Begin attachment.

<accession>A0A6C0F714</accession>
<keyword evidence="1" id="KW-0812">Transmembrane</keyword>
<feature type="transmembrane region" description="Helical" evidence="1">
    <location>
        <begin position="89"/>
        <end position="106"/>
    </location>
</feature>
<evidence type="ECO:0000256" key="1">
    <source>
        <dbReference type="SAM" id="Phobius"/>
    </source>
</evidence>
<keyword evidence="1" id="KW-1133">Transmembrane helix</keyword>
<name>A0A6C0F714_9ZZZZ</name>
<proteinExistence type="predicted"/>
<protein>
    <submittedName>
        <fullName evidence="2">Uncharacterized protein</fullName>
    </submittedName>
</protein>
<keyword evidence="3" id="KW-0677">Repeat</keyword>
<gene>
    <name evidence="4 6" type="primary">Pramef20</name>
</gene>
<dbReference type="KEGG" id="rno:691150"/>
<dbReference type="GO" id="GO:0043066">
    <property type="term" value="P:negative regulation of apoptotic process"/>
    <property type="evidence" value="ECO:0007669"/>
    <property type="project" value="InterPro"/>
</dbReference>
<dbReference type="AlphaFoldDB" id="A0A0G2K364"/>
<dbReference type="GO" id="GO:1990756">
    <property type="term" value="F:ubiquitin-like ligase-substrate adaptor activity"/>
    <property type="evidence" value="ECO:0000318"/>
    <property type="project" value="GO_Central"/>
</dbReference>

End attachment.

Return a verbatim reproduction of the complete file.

<accession>A0A6C0F714</accession>
<keyword evidence="1" id="KW-0812">Transmembrane</keyword>
<feature type="transmembrane region" description="Helical" evidence="1">
    <location>
        <begin position="89"/>
        <end position="106"/>
    </location>
</feature>
<evidence type="ECO:0000256" key="1">
    <source>
        <dbReference type="SAM" id="Phobius"/>
    </source>
</evidence>
<keyword evidence="1" id="KW-1133">Transmembrane helix</keyword>
<name>A0A6C0F714_9ZZZZ</name>
<proteinExistence type="predicted"/>
<protein>
    <submittedName>
        <fullName evidence="2">Uncharacterized protein</fullName>
    </submittedName>
</protein>
<keyword evidence="3" id="KW-0677">Repeat</keyword>
<gene>
    <name evidence="4 6" type="primary">Pramef20</name>
</gene>
<dbReference type="KEGG" id="rno:691150"/>
<dbReference type="GO" id="GO:0043066">
    <property type="term" value="P:negative regulation of apoptotic process"/>
    <property type="evidence" value="ECO:0007669"/>
    <property type="project" value="InterPro"/>
</dbReference>
<dbReference type="AlphaFoldDB" id="A0A0G2K364"/>
<dbReference type="GO" id="GO:1990756">
    <property type="term" value="F:ubiquitin-like ligase-substrate adaptor activity"/>
    <property type="evidence" value="ECO:0000318"/>
    <property type="project" value="GO_Central"/>
</dbReference>